Study: Butler County Community College adds to local economy
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For officials of Butler County Community College, a recently completed economic impact study that demonstrates BCCC as a financial generator for the region only underscored what they already knew.
"We were well aware of our great value and great contribution," said spokeswoman Susan Changnon. "Now, we can share it with everyone else."
But, the data collected and compiled in the $9,500 study is known as the "economic contribution study," financed by the college as a way of measuring learning outcomes -- an assessment that's important to the college's accrediting organizations, the Middle States Association of Colleges and Schools and the Middle States Commission on Higher Education.
The report was shared in recent weeks with Butler County Commissioners and state officials, from which BCCC receives funding.
Among some of the statistics in the report:
• Students see a significant rate of return on their educational investment. For every dollar a student invests in education, he receives a cumulative $5.10 over his working career. The average annual income of the typical associate's degree graduate in Butler County at the midpoint in his career is $44,000, or 35 percent higher than the salary of a person with a high school diploma.
• An estimated 97 percent of students stay in Pennsylvania and contribute to its economic growth. By 2021, it is anticipated that there will be about 33,400 new and replacement jobs available in Butler County. About 28 percent of these jobs will require an education level equal to an associate's degree or greater.
• From a state economic perspective, students generated $18.7 million in labor income during the 2010-11 fiscal year. Once students join the workforce, they contribute an annual $9.3 million in taxable income each year. Together higher student income and associated effects on business productivity add $28.1 million in income annually to the state economy.
• Taxpayers see a rate of return of 12 percent on their investment in BCCC by increasing tax revenues from an enlarged economy and reducing the demand on taxpayer-supported social services. Higher student earnings and associated tax increases generate about $2.8 million in added tax revenue each year.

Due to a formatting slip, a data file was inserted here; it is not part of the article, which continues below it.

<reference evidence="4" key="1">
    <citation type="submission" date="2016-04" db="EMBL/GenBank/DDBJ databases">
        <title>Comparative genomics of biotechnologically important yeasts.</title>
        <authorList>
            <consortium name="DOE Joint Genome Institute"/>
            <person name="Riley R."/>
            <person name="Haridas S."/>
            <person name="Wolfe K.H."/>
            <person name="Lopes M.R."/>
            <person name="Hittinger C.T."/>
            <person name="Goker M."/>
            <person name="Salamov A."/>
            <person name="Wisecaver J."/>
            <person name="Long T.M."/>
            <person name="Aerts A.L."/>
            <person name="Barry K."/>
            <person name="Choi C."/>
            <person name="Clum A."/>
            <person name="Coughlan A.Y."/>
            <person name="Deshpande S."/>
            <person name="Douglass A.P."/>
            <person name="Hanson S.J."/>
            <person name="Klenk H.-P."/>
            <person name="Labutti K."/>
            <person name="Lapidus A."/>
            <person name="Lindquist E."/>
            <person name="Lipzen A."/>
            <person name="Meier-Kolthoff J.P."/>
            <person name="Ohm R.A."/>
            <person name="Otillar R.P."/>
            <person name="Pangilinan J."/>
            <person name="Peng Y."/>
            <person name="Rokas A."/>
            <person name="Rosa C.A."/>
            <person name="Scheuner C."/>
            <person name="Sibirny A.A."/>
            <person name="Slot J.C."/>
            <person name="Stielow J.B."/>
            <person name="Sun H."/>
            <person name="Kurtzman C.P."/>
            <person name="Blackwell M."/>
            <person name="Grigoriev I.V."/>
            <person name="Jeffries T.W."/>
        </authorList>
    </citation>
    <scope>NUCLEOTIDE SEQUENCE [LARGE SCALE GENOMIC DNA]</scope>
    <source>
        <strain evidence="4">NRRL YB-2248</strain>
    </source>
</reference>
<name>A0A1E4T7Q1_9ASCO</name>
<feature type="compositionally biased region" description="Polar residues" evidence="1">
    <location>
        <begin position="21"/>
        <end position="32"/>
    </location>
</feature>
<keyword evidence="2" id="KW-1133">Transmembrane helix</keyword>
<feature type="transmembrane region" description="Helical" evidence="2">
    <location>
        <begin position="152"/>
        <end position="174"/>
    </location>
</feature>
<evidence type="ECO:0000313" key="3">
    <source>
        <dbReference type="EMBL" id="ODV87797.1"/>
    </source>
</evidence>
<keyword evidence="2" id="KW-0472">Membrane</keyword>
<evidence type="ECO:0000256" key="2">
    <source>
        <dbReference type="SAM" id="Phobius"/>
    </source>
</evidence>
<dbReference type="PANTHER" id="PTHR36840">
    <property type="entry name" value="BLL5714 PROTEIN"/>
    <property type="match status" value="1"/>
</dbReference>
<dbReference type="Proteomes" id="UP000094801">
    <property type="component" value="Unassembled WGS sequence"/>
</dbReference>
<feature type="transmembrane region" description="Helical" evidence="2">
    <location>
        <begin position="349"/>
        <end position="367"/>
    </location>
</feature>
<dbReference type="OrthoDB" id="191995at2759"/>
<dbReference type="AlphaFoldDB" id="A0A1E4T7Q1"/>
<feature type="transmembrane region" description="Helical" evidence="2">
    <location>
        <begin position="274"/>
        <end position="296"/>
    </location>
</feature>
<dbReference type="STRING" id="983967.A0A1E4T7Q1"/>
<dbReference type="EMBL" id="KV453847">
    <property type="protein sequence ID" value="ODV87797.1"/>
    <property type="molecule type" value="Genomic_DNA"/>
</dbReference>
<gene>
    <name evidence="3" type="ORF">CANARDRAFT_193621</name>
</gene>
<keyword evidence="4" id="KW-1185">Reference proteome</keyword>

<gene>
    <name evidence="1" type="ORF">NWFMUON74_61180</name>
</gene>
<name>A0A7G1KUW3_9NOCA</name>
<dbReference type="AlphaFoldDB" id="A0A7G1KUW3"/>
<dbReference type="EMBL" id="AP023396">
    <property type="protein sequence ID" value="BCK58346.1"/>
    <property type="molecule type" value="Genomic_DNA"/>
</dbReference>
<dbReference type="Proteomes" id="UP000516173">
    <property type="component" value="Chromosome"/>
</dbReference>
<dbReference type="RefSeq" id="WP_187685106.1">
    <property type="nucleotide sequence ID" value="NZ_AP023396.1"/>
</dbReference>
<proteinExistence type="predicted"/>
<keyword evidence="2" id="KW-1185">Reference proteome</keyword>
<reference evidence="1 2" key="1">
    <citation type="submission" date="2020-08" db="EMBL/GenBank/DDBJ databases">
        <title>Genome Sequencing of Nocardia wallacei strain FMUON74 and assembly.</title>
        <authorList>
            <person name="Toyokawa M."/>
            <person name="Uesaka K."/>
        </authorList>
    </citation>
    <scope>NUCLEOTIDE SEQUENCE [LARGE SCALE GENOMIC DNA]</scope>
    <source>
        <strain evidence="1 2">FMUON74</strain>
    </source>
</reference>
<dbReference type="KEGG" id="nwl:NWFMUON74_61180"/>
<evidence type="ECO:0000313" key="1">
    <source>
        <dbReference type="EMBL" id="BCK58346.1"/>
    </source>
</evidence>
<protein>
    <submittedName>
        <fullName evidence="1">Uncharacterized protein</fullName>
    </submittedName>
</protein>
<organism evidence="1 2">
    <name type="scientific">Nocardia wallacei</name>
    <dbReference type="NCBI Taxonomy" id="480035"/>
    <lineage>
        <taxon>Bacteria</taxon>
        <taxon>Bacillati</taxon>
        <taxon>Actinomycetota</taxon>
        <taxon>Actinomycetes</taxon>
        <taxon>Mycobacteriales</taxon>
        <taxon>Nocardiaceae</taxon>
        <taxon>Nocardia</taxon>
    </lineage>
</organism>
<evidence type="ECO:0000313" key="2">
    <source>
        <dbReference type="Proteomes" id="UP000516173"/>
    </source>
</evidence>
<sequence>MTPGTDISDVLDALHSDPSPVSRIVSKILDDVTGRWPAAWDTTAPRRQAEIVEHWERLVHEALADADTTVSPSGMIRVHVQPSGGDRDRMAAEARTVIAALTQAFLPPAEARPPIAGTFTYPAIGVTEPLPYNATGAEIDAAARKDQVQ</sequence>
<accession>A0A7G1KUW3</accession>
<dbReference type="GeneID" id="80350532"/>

• The estimated social cost savings to the Pennsylvania public is $1.4 million a year by virtue of improved lifestyle behaviors, including reduced incidences of absenteeism, alcohol abuse and smoking, lower probability of committing crime and fewer welfare and unemployment claims.
• The college's annual payroll and spending on supplies generate $16.2 million for the economy. The accumulated credits achieved by former students over the past 30 years translated to $180.5 million in added regional income to Butler County due to the higher earnings of students and increased output of businesses.
The total economic growth effect, based on college operations and the productivity of its former students, equals $196.7 million, or about 2.4 percent of the total Butler County economy.
"This is good news on many fronts," said college president Nick Neupauer, in a written statement. "It reinforces the value of a BC3 education to our students. For our local and statewide elected officials, as well as taxpayers, it validates that their investments to the college are paying huge dividends."
The report was prepared by Economic Modeling Specialists International of Moscow, Idaho.
"Because we're taxpayer supported, we really wanted to be able to show to our stakeholders what we know about BC3's value," Ms. Changnon said. "We consider ourselves accountable for meeting our mission to be affordable, accessible and of high quality."
The last economic impact study was done six years ago. "We found it to be a valuable tool and one that we wanted to have at our disposal again now. A lot has changed in six years," she said.
The college has about 4,200 students at campuses in Butler Township, Cranberry, New Castle and Hermitage.
First Published November 21, 2012 4:52 am